Foreclosure Fraud Cases: Banks and Mortgage Servicers Have an Achilles Heel, Title Problems Related to MERS
Posted By Larry Tolchinsky on August 2, 2011
One consequence of a Wrongful Foreclosure case, relates to the issue of clear title: the banks and mortgage lenders may not have it to convey to a buyer of the property.
As we all know, title to real estate is recorded in our public records because being able to trace the ownership chain of property is very, very important in the transfer of real property. In Florida, land records can become history lessons because the land can be traced back — just like those family tree commercials on TV – to owners who lived hundreds of years ago.
Even today, there are land documents that document a Florida property’s ownership back to the days when the land was under Spanish rule, as well as that of England (England got part of Florida from Spain in exchange for Cuba as part of the treaty after the Seven Years’ War in the mid-1700s). Florida land title isn’t wanting for its paperwork.
What is Title?
Each state in the United States has a long-established public records system that protects and documents the land within its borders. Older land records are handwritten; for a period of years they were typed; now, many states record title via computerized systems with the older records scanned and organized via microfiche.
The land records are used to establish “title” to a piece of real property, or who has the legal right to own, use, possess or hold other rights in that piece of land (for example, mineral, water, or air rights). The records are evidence of “title,” which is a legal determination based upon state law. The law of land title protects owners from someone stealing their property, squatting on their property, or even pillaging it (deforesting, etc.).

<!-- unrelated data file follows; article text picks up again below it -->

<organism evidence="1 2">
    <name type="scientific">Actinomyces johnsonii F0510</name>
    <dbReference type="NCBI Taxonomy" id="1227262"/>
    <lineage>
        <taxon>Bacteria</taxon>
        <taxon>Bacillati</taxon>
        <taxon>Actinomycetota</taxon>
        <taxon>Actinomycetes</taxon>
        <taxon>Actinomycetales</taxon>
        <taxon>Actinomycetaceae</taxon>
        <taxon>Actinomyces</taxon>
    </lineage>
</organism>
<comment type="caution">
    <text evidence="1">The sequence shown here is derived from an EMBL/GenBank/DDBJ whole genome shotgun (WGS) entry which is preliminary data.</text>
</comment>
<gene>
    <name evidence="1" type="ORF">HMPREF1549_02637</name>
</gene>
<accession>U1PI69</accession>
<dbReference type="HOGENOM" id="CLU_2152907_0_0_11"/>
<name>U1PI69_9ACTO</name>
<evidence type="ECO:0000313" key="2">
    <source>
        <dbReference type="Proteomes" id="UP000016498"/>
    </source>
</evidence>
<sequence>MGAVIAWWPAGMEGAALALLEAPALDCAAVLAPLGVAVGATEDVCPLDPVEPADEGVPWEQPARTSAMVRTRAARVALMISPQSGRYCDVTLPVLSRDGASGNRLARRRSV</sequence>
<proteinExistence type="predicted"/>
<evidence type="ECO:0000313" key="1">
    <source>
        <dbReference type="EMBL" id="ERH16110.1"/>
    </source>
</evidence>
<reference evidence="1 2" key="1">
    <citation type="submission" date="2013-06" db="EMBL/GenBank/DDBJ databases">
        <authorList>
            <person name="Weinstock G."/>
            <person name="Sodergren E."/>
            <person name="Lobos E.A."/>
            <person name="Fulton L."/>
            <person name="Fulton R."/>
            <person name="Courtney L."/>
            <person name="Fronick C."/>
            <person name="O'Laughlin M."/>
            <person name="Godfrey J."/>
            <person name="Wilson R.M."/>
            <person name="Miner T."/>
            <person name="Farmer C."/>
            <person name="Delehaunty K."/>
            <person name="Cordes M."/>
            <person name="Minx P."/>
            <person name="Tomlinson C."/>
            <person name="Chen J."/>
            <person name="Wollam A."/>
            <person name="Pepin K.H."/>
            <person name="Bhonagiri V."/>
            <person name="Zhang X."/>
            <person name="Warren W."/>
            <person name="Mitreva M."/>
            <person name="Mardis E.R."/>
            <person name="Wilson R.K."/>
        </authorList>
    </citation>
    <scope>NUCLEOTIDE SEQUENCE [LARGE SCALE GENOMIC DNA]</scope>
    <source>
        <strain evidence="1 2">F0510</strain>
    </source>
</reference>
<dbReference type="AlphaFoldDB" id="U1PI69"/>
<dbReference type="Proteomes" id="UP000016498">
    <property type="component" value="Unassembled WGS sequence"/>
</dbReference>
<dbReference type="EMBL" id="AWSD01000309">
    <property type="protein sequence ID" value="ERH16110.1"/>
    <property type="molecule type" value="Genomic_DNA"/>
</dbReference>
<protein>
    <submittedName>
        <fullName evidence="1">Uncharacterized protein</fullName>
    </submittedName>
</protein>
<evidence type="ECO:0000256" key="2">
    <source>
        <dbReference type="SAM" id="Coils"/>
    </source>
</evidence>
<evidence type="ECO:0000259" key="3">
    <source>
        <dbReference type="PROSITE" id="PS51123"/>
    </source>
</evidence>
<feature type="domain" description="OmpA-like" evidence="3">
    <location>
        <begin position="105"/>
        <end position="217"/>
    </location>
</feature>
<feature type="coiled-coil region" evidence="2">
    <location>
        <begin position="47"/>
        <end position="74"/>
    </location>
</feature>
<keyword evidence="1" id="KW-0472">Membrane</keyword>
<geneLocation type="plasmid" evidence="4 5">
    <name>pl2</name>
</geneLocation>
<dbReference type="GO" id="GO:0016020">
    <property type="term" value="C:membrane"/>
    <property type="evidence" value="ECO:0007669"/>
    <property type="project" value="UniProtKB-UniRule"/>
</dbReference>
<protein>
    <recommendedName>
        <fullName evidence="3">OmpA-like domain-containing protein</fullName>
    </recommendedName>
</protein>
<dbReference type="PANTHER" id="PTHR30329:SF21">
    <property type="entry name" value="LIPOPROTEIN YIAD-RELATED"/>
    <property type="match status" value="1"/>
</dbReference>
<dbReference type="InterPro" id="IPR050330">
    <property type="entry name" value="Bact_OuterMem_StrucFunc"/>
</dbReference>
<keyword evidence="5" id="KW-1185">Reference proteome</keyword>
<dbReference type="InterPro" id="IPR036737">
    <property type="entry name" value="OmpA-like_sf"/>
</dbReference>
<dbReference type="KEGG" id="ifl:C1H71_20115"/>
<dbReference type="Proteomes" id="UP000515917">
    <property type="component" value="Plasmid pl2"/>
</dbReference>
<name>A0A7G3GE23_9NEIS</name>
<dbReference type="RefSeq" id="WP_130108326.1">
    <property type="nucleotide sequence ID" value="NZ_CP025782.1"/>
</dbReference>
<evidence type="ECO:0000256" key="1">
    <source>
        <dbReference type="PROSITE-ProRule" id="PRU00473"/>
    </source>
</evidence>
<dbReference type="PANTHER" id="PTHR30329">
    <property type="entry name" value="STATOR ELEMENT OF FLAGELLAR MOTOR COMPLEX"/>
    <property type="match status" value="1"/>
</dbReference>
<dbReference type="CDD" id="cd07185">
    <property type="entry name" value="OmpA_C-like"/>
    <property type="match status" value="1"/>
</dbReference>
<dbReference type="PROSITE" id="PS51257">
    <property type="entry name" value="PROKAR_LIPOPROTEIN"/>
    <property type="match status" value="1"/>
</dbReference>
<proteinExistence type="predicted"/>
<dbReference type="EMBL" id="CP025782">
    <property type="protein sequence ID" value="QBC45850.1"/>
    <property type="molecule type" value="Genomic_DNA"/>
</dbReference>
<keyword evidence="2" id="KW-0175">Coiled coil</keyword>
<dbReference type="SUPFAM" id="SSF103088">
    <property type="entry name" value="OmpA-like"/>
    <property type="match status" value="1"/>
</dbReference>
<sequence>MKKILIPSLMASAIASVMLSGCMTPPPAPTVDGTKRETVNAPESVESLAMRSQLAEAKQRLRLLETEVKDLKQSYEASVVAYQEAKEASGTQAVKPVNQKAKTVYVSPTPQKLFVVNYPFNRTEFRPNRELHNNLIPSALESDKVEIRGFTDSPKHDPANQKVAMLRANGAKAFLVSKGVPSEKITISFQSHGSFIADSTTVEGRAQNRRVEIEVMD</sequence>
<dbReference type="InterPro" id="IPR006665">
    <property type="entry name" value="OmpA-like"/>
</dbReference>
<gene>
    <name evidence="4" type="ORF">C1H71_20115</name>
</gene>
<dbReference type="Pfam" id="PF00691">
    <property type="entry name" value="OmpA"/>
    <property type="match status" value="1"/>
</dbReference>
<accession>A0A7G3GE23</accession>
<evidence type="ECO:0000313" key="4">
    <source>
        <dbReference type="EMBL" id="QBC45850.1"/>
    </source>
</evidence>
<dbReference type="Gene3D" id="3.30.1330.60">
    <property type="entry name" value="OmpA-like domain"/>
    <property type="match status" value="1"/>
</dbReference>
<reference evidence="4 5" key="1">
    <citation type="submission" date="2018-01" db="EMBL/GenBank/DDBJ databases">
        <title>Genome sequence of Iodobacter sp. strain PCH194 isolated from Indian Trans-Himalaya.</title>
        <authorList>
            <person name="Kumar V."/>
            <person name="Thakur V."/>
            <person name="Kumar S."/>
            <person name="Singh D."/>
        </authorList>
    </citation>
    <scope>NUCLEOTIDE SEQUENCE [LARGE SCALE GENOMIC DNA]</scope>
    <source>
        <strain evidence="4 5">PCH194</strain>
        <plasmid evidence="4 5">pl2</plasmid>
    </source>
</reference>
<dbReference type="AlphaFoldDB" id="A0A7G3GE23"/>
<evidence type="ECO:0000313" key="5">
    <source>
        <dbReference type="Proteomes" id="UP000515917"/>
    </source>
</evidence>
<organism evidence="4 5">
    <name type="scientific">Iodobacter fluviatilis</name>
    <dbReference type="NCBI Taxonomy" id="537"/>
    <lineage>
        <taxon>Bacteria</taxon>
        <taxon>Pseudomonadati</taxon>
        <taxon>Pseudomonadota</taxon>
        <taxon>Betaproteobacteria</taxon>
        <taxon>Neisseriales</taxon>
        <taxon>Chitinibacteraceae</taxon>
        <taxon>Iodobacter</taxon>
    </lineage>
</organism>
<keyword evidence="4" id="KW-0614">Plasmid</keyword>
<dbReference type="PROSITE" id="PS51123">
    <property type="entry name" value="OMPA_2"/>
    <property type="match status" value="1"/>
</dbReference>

Sometimes when there is a controversy over who has title to or who has the right to sell a piece of land, it becomes a legal issue which is sometimes settled by a “quiet title” action. Here is where the Foreclosure Fraud cases come into play: the banks and/or mortage lenders may not have the ability to provide a buyer of the land with documentation that gives the selling institution clear title under Florida law.
MERS Created Chaos in Longstanding, Traditional Public Record Land Title Documentation
As Richard Zombeck pointed out in the Huffington Post this week, MERS (Mortgage Electronic Registration System) was set up by banks to streamline their ability to foreclose on homes throughout Florida and elsewhere. Problem was, MERS apparently didn’t bother to follow the public record standards established under the state law. They didn’t file their documents in the land records, among other things. From HuffPo:
advocates and activists have long argued that mortgages transferred via the MERS system but not recorded with local registries of deeds are invalid and that land titles on thousands of homes are “clouded”. Homeowners with clouded titles could find it impossible to sell or refinance their properties without going to court to clean up problems.
Massachusetts Attorney General Announces Investigation Into MERS – A Really Big Quiet Title Investigation
This week, the Attorney General for the State of Massachusetts announced that Massachusetts will be investigating MERS and whether or not every single loan that went through its processing actually resulted in a cloud on title — which boils down to that state gearing up one big, big quiet title investigation. If MERS did not follow Massachusetts state laws about protecting legal title during the transfer of the property, then the title is clouded — which most believe will be the case in an overwhelming number of cases.
What About Florida Land Titles? Florida AG Bondi Can Act – And So Can the Florida Homeowner
No word yet on what the Florida Attorney General will do: will Florida follow in the footsteps of Massachusetts? It’s not clear. However, nothing stops an individual Florida citizen from protecting their rights to his or her land or any property they intend to purchase. The first step? Gathering all the land records that reference the property which can be found at the county public records department. They are open to everyone.
Or, a homeowner or prospective buyer can hire an experienced real estate attorney versed in title issues and foreclosure fraud antics to advocate on their behalf. Land title disputes and quiet title lawsuits can be complicated and stressful. The complexities of legal title are why title insurance exists today and why their are title insurance attorneys.